Jeremiah Knupp -- September 24th, 2010
Anyone who has ever attended Harrisonburg’s International Festival knows that the annual event is six hours of non-stop music, food and dance. Visitors to this year’s festival will get plenty of the first two, along with an extra helping of the latter.
Dance has always been an important part of the festival, from the crowd’s spontaneous movement in response to the live music to the traditional Kurdish dancing that brings the festival to a conclusion. This year the festival will open with nearly two hours of dancing from around the world on the event’s Main Stage.
At age thirteen, Harrisonburg resident Miguel Muñiz began performing traditional Aztec ceremonies and dance in Mexico City’s Zócalo, a plaza built by the Spanish on the ruins of Aztec temples. When he came to the U.S. practicing the traditions of the Aztecs became even more important as a way to stay connected to his roots.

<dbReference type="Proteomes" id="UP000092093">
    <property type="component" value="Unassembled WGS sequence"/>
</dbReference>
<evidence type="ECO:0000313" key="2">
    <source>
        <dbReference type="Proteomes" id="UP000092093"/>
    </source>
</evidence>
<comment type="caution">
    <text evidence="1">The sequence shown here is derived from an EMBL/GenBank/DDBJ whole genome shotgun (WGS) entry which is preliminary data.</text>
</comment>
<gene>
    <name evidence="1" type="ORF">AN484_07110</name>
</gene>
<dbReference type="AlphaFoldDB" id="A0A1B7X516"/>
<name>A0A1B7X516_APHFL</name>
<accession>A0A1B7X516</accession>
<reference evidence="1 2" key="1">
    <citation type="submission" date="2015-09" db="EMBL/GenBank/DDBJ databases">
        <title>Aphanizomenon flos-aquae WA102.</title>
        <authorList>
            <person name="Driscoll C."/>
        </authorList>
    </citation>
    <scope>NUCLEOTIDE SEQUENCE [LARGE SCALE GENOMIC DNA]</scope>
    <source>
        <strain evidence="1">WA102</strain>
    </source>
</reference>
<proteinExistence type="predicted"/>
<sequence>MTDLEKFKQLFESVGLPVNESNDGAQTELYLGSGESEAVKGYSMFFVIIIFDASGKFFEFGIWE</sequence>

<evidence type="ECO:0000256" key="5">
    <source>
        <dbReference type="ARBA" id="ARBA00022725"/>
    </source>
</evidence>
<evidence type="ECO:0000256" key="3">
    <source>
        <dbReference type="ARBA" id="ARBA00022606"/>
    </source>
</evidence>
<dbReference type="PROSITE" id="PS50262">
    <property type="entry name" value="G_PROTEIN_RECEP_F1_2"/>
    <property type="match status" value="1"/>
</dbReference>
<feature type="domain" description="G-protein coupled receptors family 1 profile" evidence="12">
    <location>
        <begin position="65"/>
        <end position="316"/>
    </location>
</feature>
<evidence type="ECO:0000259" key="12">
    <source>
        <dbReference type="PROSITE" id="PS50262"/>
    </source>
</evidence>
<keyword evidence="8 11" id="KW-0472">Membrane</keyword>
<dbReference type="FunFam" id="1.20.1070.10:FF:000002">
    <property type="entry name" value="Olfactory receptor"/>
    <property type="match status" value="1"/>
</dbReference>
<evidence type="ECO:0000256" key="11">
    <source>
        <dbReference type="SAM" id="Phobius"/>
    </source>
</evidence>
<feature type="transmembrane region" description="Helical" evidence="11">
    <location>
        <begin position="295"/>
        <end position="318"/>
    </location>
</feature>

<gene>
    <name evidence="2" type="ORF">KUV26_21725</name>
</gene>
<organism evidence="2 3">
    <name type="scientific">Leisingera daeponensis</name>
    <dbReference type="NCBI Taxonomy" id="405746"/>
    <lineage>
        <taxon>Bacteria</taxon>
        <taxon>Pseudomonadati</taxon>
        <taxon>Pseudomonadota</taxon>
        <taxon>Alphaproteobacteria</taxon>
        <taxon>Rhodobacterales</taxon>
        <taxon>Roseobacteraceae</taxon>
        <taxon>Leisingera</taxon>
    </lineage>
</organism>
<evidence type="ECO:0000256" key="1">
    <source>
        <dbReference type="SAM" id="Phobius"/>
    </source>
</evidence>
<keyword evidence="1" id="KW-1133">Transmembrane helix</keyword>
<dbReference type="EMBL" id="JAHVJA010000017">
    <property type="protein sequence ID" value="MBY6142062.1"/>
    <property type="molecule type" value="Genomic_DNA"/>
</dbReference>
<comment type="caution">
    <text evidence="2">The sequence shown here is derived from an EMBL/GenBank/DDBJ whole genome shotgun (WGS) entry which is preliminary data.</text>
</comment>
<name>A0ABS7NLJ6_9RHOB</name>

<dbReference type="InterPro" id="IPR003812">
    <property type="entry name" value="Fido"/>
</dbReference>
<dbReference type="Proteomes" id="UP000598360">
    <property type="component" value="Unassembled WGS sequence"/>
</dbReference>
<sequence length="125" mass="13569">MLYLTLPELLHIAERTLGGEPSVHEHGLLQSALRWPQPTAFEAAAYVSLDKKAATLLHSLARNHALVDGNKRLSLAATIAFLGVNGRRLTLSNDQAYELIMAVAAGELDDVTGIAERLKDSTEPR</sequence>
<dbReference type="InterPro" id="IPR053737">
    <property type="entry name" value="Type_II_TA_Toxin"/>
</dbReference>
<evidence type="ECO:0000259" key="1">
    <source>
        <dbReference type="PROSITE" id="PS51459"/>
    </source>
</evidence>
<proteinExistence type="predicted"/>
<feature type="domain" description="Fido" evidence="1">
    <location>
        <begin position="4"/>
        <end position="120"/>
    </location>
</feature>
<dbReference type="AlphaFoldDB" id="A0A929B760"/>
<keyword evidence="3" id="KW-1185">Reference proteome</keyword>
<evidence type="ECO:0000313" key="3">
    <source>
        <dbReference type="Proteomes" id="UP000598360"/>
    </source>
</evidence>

“Dancing is something that my ancestors did before me,” Muñiz said. “But you have to understand that, more than just a dance, the traditions and ceremonies are a way of life.”
The traditions are something that Muñiz has passed along to his wife, Anaid and their children. The family has performed everywhere from local elementary schools to the Museum of the American Indian in New York City. The International Festival is their largest local event and they will be joined by several other dancers from outside the area, all in traditional, handmade regalia.
“The dancing gives the people of our community a chance to get closer to their heritage and culture,” Anaid said.
The Aztec dancers will open the festivities with a blessing. They will be followed by performances of belly dancing and traditional dances from Zambia, the Philippines and China. For those who want to try the moves they observe there will be instruction in belly dancing, zumba and the traditional dances of the Philippines at the festival’s Interactive Stage.
The Harrisonburg International Festival will take place Saturday September 25 from 12-6 p.m. in Hillandale Park. On site parking is available only for vehicles with four or more people or those with special needs. Festival organizers encourage attendees to take the free shuttle bus services from Westover Park and JMU’s Memorial Hall.
Photos by Holly Marcus courtesy of the Harrisonburg International Festival.